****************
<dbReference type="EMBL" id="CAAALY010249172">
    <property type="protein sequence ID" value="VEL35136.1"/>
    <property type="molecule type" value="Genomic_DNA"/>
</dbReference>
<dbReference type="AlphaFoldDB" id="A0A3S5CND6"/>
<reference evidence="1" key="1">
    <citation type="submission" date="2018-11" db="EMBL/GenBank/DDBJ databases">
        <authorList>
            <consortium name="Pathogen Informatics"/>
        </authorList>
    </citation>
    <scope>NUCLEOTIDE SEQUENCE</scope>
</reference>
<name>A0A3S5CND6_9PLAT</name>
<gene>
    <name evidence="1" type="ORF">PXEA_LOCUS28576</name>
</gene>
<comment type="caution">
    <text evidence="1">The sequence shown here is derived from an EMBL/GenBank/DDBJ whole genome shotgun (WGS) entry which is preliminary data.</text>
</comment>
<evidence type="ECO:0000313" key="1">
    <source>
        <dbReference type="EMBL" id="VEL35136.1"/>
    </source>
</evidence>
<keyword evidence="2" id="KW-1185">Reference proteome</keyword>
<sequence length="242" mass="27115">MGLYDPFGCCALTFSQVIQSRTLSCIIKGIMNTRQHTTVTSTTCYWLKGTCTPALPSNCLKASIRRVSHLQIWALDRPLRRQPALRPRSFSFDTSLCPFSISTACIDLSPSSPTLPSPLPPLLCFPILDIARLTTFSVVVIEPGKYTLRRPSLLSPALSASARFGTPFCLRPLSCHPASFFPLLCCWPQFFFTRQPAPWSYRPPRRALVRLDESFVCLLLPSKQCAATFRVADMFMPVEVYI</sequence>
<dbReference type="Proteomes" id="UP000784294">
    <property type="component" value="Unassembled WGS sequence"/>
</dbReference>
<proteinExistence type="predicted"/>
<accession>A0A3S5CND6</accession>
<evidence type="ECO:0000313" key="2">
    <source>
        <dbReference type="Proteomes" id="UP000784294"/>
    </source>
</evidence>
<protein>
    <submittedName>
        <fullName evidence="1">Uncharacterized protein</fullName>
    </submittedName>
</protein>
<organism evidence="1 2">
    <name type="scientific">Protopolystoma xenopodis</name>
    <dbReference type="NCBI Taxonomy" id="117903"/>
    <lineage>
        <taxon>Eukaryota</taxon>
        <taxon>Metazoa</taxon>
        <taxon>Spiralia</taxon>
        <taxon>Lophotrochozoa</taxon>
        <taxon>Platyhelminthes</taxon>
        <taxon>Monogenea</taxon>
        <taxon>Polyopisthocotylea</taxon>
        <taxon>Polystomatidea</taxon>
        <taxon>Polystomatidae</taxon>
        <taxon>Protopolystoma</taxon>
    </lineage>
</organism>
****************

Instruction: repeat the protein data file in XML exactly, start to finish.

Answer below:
<dbReference type="EMBL" id="CAAALY010249172">
    <property type="protein sequence ID" value="VEL35136.1"/>
    <property type="molecule type" value="Genomic_DNA"/>
</dbReference>
<dbReference type="AlphaFoldDB" id="A0A3S5CND6"/>
<reference evidence="1" key="1">
    <citation type="submission" date="2018-11" db="EMBL/GenBank/DDBJ databases">
        <authorList>
            <consortium name="Pathogen Informatics"/>
        </authorList>
    </citation>
    <scope>NUCLEOTIDE SEQUENCE</scope>
</reference>
<name>A0A3S5CND6_9PLAT</name>
<gene>
    <name evidence="1" type="ORF">PXEA_LOCUS28576</name>
</gene>
<comment type="caution">
    <text evidence="1">The sequence shown here is derived from an EMBL/GenBank/DDBJ whole genome shotgun (WGS) entry which is preliminary data.</text>
</comment>
<evidence type="ECO:0000313" key="1">
    <source>
        <dbReference type="EMBL" id="VEL35136.1"/>
    </source>
</evidence>
<keyword evidence="2" id="KW-1185">Reference proteome</keyword>
<sequence length="242" mass="27115">MGLYDPFGCCALTFSQVIQSRTLSCIIKGIMNTRQHTTVTSTTCYWLKGTCTPALPSNCLKASIRRVSHLQIWALDRPLRRQPALRPRSFSFDTSLCPFSISTACIDLSPSSPTLPSPLPPLLCFPILDIARLTTFSVVVIEPGKYTLRRPSLLSPALSASARFGTPFCLRPLSCHPASFFPLLCCWPQFFFTRQPAPWSYRPPRRALVRLDESFVCLLLPSKQCAATFRVADMFMPVEVYI</sequence>
<dbReference type="Proteomes" id="UP000784294">
    <property type="component" value="Unassembled WGS sequence"/>
</dbReference>
<proteinExistence type="predicted"/>
<accession>A0A3S5CND6</accession>
<evidence type="ECO:0000313" key="2">
    <source>
        <dbReference type="Proteomes" id="UP000784294"/>
    </source>
</evidence>
<protein>
    <submittedName>
        <fullName evidence="1">Uncharacterized protein</fullName>
    </submittedName>
</protein>
<organism evidence="1 2">
    <name type="scientific">Protopolystoma xenopodis</name>
    <dbReference type="NCBI Taxonomy" id="117903"/>
    <lineage>
        <taxon>Eukaryota</taxon>
        <taxon>Metazoa</taxon>
        <taxon>Spiralia</taxon>
        <taxon>Lophotrochozoa</taxon>
        <taxon>Platyhelminthes</taxon>
        <taxon>Monogenea</taxon>
        <taxon>Polyopisthocotylea</taxon>
        <taxon>Polystomatidea</taxon>
        <taxon>Polystomatidae</taxon>
        <taxon>Protopolystoma</taxon>
    </lineage>
</organism>